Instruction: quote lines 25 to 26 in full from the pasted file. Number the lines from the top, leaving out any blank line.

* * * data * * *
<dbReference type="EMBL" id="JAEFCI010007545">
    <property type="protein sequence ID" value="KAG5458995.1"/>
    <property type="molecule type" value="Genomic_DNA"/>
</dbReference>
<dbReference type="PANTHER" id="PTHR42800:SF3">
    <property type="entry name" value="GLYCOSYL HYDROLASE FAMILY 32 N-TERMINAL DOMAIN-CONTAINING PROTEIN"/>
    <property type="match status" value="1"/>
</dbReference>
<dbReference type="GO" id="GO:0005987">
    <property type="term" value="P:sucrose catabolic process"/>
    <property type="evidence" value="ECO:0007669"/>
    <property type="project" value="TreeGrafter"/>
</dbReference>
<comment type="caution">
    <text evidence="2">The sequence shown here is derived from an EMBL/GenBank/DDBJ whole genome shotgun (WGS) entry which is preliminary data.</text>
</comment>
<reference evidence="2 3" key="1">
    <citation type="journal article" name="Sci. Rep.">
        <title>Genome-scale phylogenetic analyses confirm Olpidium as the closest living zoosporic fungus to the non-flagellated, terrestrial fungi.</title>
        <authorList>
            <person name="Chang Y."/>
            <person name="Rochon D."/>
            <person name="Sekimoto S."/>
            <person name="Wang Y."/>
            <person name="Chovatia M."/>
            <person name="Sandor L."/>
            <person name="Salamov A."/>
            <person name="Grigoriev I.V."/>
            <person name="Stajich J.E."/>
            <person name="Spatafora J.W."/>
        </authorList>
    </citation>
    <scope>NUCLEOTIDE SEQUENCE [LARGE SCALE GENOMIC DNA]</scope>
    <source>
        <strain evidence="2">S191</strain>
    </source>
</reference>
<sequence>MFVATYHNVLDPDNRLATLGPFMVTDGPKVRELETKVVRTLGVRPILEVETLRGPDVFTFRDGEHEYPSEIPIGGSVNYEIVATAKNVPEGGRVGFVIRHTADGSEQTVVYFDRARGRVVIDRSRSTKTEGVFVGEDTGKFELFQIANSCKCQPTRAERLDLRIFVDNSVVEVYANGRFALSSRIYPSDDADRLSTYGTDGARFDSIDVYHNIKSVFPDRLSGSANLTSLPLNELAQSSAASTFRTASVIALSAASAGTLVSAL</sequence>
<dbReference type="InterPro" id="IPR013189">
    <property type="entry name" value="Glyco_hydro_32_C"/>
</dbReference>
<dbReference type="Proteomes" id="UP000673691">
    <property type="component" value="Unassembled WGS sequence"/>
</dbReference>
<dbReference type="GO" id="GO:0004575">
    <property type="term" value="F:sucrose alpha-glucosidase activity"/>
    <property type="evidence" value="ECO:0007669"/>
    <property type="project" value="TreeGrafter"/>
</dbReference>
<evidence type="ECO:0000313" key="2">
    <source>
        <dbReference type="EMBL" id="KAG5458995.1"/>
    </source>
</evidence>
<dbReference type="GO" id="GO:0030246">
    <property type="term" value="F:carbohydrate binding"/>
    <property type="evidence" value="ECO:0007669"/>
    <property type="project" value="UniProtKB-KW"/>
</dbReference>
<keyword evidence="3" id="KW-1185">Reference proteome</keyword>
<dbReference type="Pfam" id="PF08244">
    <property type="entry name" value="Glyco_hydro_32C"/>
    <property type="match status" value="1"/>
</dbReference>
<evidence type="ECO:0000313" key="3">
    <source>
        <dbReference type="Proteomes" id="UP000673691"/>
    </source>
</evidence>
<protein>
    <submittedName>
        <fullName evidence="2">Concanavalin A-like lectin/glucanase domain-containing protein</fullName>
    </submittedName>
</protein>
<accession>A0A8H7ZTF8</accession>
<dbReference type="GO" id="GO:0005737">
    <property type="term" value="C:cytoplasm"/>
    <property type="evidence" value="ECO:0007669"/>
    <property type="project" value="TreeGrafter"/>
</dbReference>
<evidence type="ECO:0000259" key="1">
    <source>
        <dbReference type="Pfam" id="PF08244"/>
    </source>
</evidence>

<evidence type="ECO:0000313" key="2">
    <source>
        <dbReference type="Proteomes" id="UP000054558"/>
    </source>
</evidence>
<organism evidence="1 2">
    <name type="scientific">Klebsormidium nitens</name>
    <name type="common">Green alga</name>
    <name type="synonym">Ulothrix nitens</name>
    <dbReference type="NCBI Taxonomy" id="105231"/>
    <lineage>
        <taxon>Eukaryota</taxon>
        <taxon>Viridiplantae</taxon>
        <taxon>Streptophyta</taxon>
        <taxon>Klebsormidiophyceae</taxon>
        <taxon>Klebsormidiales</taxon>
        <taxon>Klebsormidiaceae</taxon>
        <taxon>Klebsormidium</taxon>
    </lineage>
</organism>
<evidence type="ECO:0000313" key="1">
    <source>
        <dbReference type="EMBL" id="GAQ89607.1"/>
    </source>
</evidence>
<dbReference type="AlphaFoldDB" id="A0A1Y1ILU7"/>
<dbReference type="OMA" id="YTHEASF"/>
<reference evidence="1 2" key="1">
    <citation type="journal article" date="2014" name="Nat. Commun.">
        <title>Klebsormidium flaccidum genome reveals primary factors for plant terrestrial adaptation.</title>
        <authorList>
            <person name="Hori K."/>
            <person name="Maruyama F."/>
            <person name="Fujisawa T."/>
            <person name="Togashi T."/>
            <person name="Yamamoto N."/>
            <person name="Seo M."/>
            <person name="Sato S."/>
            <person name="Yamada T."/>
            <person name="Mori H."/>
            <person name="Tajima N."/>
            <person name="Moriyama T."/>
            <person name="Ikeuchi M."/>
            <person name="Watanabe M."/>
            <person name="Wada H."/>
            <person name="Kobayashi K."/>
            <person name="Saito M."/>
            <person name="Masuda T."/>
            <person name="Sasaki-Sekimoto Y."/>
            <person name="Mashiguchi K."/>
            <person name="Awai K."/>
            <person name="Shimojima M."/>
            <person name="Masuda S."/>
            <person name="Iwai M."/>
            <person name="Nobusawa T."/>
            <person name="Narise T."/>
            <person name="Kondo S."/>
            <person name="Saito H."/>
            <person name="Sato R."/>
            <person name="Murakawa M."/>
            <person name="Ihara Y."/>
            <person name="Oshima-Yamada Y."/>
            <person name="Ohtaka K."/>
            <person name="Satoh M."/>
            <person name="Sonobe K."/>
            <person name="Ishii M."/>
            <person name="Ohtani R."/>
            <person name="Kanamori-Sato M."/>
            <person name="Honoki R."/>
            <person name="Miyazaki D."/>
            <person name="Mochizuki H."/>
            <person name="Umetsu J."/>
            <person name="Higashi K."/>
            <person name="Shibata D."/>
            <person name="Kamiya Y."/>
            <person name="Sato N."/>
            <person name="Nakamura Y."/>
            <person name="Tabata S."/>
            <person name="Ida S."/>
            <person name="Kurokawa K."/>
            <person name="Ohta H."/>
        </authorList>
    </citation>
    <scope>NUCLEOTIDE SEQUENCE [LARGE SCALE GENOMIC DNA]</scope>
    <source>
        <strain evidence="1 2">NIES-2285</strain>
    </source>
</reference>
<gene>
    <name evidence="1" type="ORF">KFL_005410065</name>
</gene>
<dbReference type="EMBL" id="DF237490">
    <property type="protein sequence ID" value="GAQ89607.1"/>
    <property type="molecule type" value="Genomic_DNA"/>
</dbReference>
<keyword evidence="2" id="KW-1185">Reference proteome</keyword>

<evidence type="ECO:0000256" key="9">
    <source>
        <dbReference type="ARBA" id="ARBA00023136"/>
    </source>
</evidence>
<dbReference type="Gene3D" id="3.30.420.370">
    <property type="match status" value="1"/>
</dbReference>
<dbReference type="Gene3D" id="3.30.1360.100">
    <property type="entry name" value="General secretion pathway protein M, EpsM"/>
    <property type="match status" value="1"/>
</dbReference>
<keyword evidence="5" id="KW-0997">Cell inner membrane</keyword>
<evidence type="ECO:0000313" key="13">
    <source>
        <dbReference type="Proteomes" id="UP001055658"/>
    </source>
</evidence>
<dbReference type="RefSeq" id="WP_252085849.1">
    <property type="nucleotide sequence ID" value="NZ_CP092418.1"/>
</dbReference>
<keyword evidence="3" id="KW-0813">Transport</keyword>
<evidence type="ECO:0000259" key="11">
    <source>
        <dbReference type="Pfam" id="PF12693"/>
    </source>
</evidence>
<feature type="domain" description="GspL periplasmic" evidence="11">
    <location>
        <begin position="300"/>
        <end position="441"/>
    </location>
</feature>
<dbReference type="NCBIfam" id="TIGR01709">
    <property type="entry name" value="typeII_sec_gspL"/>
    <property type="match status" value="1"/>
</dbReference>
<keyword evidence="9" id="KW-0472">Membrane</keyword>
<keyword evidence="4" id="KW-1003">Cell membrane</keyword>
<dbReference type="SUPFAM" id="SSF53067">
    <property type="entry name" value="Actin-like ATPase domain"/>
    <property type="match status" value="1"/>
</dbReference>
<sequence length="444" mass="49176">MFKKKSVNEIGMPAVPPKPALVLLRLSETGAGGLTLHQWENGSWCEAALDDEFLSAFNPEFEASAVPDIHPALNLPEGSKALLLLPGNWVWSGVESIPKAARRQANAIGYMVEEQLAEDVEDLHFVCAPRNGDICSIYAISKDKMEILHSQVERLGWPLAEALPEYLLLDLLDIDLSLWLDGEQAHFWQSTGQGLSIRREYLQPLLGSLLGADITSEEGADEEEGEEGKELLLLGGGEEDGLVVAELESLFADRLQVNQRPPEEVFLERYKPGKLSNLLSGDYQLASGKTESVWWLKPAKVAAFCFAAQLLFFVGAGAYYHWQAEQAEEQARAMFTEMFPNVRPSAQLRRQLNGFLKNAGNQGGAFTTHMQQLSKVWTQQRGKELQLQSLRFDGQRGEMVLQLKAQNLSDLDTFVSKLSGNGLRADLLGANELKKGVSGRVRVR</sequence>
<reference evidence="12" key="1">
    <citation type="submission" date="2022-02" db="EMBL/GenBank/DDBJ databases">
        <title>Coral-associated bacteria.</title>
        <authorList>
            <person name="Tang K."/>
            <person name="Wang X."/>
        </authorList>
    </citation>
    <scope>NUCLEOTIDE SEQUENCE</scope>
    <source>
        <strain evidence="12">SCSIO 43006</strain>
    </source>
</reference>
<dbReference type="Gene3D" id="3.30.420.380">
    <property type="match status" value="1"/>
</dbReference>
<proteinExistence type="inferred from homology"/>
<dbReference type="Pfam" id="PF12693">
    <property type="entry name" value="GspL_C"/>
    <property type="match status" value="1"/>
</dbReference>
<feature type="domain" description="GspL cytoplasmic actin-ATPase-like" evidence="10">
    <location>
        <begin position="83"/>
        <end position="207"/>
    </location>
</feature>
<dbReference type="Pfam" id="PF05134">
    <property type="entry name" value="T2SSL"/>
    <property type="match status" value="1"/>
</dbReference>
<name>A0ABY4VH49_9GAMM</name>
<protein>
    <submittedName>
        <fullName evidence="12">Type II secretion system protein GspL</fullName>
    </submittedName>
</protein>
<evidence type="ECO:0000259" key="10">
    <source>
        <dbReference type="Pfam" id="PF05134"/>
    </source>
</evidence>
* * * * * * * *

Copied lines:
            <person name="Chovatia M."/>
            <person name="Sandor L."/>